Both governments recommend that we do not regularly consume any more than the equivalent of about one and a half pints of beer per day if we are male and even less if we are female. They suggest that there is a significant risk of serious illnesses if we exceed these limits.

However, it is not made clear what the extent of the risks actually is. The information is not presented in such a way that any particular person can readily assess whether, for them, the risks of drinking more than the suggested limits are rationally worth running.

For instance, it is said that if one is male and drinks regularly more than about four pints per day, compared to a non-drinker, one could be, for instance, twice as likely to develop liver cirrhosis and 1.8 times as likely to develop high blood pressure. However, this is not useful information unless one knows how likely it is that someone who does not drink will suffer from cirrhosis of the liver or develop high blood pressure. It is propaganda.

After all, one can become twice as likely to win the lottery by buying two tickets rather than one. Since the chances of winning the lottery are remote, this increased likelihood would not be considered to be of any great significance to most who play the lottery.

The Scottish and the UK governments say that if we regularly drink above the recommended daily limits, we run the risk of damaging our health. However, if we enjoy particular activities, we are often quite prepared to run such risks. It depends on various factors including our attitude towards risk in general, and the extent of our actual and anticipated pleasure from the activity in question.

For instance, if we play football, climb mountains or ride a bicycle, we face risks, dangers and hazards. If we have sex, we run various risks including the risk of becoming pregnant. If we remain pregnant, we run risks. If we play golf, we very greatly increase our chances of being hit by a golf ball.

It would be absurd to talk about, say, a recommended limit on the number of mountains that we climbed or on the number of miles that we cycled in busy traffic. There is no particular wise or sensible amount for such things. So it is with alcohol. The notion of a recommended amount of alcohol is a very curious one. It is impertinence. We should resent it. Someone who gave up heavy drinking and took up cycling might greatly increase his chances of a premature death. However, it does not follow that anyone who did so would be acting unwisely or irrationally. Such a change in lifestyle might be a profound change for the better even if it were to prove to be fatal for some unfortunate people.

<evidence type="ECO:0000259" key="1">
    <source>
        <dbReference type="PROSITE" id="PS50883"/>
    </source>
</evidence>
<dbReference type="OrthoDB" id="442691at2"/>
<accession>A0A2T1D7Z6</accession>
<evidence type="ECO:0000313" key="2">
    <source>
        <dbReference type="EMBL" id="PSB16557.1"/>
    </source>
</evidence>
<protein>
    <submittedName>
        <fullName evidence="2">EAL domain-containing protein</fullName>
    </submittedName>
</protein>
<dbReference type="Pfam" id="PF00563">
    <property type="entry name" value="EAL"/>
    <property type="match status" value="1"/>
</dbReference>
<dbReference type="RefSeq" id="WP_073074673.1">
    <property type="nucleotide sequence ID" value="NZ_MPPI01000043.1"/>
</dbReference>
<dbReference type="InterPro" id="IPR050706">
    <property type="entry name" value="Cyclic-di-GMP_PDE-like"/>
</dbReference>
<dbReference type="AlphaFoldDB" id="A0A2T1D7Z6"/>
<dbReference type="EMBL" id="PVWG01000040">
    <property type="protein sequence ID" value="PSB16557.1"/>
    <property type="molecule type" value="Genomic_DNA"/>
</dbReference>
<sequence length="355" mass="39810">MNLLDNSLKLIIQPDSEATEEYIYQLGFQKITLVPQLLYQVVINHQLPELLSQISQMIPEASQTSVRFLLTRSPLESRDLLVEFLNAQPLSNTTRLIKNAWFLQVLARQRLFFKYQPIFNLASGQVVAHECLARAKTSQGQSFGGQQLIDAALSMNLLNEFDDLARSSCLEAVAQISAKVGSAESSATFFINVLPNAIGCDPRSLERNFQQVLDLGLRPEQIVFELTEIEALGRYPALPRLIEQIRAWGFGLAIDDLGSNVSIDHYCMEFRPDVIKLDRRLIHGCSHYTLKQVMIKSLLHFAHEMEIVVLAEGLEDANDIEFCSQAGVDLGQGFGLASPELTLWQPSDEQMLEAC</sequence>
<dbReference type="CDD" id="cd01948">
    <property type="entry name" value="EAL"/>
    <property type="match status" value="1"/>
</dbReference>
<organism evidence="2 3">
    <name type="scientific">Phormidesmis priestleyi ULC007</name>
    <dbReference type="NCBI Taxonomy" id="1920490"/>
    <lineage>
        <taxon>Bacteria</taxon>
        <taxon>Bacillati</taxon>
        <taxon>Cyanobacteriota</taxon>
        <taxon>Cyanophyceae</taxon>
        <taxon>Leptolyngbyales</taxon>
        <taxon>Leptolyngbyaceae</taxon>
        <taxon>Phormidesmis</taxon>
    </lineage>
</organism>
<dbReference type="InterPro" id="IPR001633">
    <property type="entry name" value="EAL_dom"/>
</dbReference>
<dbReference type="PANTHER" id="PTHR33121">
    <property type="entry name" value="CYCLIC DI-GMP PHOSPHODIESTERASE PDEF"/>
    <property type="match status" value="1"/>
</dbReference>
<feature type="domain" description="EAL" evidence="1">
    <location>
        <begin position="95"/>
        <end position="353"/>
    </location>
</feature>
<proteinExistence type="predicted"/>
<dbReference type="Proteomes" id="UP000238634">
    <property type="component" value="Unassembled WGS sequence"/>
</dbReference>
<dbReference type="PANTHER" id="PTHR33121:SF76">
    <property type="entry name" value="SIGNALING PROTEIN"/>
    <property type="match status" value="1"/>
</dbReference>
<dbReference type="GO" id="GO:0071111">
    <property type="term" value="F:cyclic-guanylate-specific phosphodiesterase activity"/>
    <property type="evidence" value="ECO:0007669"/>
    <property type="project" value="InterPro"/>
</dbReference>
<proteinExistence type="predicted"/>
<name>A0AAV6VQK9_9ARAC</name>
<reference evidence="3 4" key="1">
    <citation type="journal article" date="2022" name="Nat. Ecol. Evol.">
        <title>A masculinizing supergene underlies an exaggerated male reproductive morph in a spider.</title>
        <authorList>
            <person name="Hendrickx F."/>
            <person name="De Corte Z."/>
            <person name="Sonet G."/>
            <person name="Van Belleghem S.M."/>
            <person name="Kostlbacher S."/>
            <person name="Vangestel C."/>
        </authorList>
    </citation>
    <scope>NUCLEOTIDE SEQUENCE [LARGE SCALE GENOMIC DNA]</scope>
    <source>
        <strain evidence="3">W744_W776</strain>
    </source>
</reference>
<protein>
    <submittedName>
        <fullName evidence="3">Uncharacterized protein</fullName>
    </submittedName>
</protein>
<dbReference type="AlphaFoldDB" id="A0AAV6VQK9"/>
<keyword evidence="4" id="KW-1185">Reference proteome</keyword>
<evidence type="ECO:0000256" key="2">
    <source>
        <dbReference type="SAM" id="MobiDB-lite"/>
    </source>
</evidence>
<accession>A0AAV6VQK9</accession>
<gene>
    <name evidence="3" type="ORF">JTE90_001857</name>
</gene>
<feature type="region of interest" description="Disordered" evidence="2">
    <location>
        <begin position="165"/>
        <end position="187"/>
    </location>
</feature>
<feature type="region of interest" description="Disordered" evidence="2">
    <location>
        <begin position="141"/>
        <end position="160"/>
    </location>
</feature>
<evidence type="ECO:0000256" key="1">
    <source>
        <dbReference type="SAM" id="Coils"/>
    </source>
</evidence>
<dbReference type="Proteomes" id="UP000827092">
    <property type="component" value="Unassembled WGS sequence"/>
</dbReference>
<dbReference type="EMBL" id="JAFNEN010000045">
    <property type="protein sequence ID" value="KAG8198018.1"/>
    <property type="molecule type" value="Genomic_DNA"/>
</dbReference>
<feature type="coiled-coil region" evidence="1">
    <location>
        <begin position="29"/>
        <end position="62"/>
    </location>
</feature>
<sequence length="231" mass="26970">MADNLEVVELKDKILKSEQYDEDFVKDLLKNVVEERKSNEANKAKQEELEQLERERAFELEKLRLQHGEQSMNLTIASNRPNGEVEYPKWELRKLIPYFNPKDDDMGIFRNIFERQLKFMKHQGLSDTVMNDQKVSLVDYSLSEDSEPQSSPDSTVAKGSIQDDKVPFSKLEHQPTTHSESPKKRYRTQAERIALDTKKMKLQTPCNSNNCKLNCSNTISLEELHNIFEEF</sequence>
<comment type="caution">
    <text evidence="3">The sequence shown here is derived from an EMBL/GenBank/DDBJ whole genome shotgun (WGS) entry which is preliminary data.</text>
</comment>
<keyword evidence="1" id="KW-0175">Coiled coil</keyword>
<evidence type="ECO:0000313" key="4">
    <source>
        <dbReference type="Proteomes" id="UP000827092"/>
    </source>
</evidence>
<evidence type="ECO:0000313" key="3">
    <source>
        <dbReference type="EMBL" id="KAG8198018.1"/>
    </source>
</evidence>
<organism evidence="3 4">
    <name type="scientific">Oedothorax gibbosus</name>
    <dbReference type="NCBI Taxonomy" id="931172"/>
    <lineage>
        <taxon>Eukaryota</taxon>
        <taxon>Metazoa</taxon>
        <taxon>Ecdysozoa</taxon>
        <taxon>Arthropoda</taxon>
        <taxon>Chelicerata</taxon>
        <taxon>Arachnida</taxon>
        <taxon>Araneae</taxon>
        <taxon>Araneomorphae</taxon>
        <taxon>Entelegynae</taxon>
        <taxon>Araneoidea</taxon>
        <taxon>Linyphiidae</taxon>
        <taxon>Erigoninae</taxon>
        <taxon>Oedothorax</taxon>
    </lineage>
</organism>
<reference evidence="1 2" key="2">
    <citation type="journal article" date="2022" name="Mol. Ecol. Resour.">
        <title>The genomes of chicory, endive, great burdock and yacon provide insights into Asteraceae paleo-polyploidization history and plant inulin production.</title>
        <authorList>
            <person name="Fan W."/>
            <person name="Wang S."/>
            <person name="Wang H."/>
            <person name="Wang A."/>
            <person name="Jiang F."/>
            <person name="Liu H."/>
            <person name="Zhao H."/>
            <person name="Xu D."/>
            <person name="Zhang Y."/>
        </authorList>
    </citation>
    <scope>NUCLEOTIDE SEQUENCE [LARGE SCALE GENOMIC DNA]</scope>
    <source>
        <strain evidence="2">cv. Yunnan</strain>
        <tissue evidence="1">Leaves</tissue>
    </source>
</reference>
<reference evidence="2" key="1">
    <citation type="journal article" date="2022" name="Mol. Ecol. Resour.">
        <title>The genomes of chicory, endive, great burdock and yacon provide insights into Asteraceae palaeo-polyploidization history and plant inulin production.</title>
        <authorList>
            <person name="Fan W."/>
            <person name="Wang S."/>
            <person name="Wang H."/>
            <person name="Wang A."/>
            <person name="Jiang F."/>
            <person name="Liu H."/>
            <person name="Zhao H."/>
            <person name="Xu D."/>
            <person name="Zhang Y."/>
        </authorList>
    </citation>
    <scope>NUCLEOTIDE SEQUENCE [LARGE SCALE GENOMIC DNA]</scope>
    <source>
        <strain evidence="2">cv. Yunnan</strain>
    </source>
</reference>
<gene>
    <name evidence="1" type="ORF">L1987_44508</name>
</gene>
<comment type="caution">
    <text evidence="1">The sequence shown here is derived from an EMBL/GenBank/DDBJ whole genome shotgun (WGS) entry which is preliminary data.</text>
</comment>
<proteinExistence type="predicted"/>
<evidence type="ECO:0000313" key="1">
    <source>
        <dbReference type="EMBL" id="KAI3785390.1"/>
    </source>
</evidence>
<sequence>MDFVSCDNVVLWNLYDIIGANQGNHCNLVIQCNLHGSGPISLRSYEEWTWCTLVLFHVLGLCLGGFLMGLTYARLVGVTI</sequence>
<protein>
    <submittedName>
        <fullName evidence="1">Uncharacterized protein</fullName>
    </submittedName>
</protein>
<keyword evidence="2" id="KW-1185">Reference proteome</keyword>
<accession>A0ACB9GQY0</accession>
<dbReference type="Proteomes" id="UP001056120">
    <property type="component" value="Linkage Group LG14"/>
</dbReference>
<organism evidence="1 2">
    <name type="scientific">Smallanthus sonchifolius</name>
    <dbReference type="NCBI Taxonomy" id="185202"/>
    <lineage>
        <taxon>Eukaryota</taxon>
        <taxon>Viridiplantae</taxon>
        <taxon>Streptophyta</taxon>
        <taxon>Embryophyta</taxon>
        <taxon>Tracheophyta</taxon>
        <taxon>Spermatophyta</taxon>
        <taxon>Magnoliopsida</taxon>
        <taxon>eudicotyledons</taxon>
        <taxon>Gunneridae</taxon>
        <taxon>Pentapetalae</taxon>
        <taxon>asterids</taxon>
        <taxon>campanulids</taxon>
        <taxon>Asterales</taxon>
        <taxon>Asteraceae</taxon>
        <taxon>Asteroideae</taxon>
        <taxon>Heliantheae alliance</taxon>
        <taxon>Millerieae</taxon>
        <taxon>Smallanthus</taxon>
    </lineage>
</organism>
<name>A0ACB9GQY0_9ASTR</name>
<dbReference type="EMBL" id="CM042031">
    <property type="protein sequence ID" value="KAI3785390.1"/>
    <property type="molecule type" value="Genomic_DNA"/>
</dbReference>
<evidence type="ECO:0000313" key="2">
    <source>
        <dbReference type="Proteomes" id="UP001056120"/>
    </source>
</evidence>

I now choose to consume zero units of alcohol per day and have done so for many happy years. I also choose to cycle zero miles per day. Nonetheless, I do not want to encourage any one to drink nor to discourage any one from cycling. Whether it is rational for other people to drink alcohol or ride a bicycle is not a question that I could answer even if I wanted to.

It is not the business of the government to raise such questions, far less to try to answer them for us. The law should be impartial in its dealings with citizens and impartial with regard to the legal lifestyle choices they make.

The state ought to treat citizens impartially as autonomous, rational adults. It should not treat them as children or as mere means to their political ends. The actual and proposed policies regarding alcohol consumption are misconceived.

Hugh McLachlan is professor of applied philosophy in the Glasgow School for Business and Society at Glasgow Caledonian University